4. git status

    … lots of crap scrolls by …

    => Damn, I didn’t want to add all of that.

  5. google “undo git add”

    => find Stack Overflow – yay

  6. git reset .

    => fatal: Failed to resolve ‘HEAD’ as a valid ref.

It further turns out that there’s a bug logged against the unhelpfulness of this in the mailing list.

And that the correct solution was right there in the Git status output (which, yes, I glossed over as ‘crap)

# Changes to be committed:
#   (use "git rm --cached <file>..." to unstage)

And the solution indeed is to use git rm --cached FILE.

Note the warnings elsewhere here – git rm deletes your local working copy of the file, but not if you use –cached. Here’s the result of git help rm:

Use this option to unstage and remove paths only from the index.
Working tree files, whether modified or not, will be left.

I proceed to use

git rm --cached .

to remove everything and start again. Didn’t work though, because while add . is recursive, turns out rm needs -r to recurse. Sigh.

git rm -r --cached .

Okay, now I’m back to where I started. Next time I’m going to use -n to do a dry run and see what will be added:

git add -n .

I zipped up everything to a safe place before trusting git help rm about the --cached not destroying anything (and what if I misspelled it).


  • 26

    Hah. I followed this same process. Except I gave up and said rm -rf .git, git init because I didn’t trust git rm --cached to keep my working copy. It says a little for how git is still overly complex in some places. git unstage should just be a stock standard command, I don’t care if I can add it as an alias.

    Mar 29, 2011 at 3:45

  • 6

    For me git says git reset HEAD <File>...

    – drahnr

    Sep 12, 2012 at 6:50

  • 23

    git rm –cached <file> is actually the correct answer, if it is the initial import of <file> into the repository. If you’re trying to unstage a change to the file, git reset is the correct answer. People saying that this answer is wrong are thinking of a different question.

    Feb 28, 2013 at 22:14

  • 17

    This will actually work, but only on the first commit, where the file didn’t exist before, or where the git add command added new files, but not changes to existing files.

    – naught101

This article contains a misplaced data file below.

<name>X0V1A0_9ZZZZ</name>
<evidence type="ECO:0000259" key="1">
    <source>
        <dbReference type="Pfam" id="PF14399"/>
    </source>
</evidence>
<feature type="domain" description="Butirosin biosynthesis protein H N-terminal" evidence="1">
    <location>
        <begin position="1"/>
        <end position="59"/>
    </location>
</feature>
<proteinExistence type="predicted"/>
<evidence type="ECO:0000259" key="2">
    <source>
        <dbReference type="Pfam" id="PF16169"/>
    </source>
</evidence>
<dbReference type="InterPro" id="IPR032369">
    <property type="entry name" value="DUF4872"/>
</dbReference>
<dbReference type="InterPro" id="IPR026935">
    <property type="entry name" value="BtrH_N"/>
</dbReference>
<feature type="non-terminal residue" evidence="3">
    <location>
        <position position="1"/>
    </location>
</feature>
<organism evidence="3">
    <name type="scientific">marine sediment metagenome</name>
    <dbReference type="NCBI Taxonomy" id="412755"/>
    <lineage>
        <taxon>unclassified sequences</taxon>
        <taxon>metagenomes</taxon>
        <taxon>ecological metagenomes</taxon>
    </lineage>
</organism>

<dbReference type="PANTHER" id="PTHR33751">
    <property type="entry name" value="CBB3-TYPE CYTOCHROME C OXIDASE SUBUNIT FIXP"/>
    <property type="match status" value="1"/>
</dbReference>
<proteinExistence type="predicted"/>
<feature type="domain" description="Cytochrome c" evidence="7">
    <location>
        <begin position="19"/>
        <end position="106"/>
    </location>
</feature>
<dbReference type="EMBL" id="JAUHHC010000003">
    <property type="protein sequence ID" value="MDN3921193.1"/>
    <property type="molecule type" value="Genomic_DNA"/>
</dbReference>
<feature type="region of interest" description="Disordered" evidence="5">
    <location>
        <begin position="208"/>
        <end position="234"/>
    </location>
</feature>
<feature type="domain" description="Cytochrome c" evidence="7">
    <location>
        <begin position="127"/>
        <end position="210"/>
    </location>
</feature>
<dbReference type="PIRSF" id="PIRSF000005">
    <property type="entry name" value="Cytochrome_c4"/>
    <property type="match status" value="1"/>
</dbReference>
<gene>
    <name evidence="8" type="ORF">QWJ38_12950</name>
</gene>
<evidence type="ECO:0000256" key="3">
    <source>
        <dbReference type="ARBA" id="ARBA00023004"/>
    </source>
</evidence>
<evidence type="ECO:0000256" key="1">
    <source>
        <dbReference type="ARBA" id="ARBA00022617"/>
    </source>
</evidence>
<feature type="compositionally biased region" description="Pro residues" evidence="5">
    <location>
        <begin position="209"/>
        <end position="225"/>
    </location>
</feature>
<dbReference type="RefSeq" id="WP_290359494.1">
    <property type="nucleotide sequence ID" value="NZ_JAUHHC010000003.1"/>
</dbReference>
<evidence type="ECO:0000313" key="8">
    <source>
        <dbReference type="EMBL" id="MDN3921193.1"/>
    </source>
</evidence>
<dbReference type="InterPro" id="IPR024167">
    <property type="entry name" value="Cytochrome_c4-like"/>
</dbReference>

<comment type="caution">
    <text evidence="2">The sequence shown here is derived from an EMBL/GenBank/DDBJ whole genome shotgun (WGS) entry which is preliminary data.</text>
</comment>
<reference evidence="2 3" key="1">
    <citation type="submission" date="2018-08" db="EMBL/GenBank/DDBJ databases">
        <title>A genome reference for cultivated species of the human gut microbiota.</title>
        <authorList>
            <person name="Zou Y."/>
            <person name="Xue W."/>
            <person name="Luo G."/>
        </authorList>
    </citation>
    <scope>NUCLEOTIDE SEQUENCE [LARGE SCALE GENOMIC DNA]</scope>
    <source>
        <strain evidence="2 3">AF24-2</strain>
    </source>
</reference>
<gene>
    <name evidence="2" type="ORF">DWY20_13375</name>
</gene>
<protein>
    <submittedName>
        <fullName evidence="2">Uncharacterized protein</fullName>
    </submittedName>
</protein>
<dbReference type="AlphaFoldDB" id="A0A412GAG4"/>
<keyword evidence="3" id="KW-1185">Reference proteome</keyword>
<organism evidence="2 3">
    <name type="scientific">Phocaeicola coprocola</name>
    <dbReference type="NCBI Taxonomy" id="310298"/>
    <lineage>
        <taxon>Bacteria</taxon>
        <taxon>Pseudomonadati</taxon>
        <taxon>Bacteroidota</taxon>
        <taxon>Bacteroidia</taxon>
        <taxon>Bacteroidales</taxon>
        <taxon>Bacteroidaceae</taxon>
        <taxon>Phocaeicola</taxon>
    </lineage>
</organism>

Apr 10, 2013 at 2:33

  • 9

    just goes to show how unintuitive and convoluted git is. instead of having parallel “undo” commands, you have to find out how to undo them. Like trying to free your leg in quick sand, and then getting your arm stuck, then getting your other arm stuck… every command should be done through GUI, with dropdown menus items for the options… Think of all the UI, productivity gains we’ve had, but we have this mess of a retro command line interface. It’s not like the git GUI programs make this any more intuitive.

    – ahnbizcad

    May 24, 2014 at 10:54


If you type:

git status

Git will tell you what is staged, etc., including instructions on how to unstage:

use "git reset HEAD <file>..." to unstage

I find Git does a pretty good job of nudging me to do the right thing in situations like this.

Note: Recent Git versions (1.8.4.x) have changed this message:

(use "git rm --cached <file>..." to unstage)


  • 24

    The message will be different depending on whether the added file was already being tracked (the add only saved a new version to the cache – here it will show your message). Elsewhere, if the file was not previously staged, it will display use "git rm --cached <file>..." to unstage

    – leonbloy

    May 6, 2013 at 18:25

  • Great! The git reset HEAD <file> one is the only one that will work in case you want to unstage a file delete

    – skerit

    Feb 24, 2018 at 0:25

  • 3

    My git version 2.14.3 says git reset HEAD to unstage.

    Apr 23, 2018 at 19:16

  • 5

    Since Git v2.23 the message has changed yet again. It now says git restore --staged <file>. See my answer below for an update.

    – prosoitos

    Nov 19, 2020 at 17:02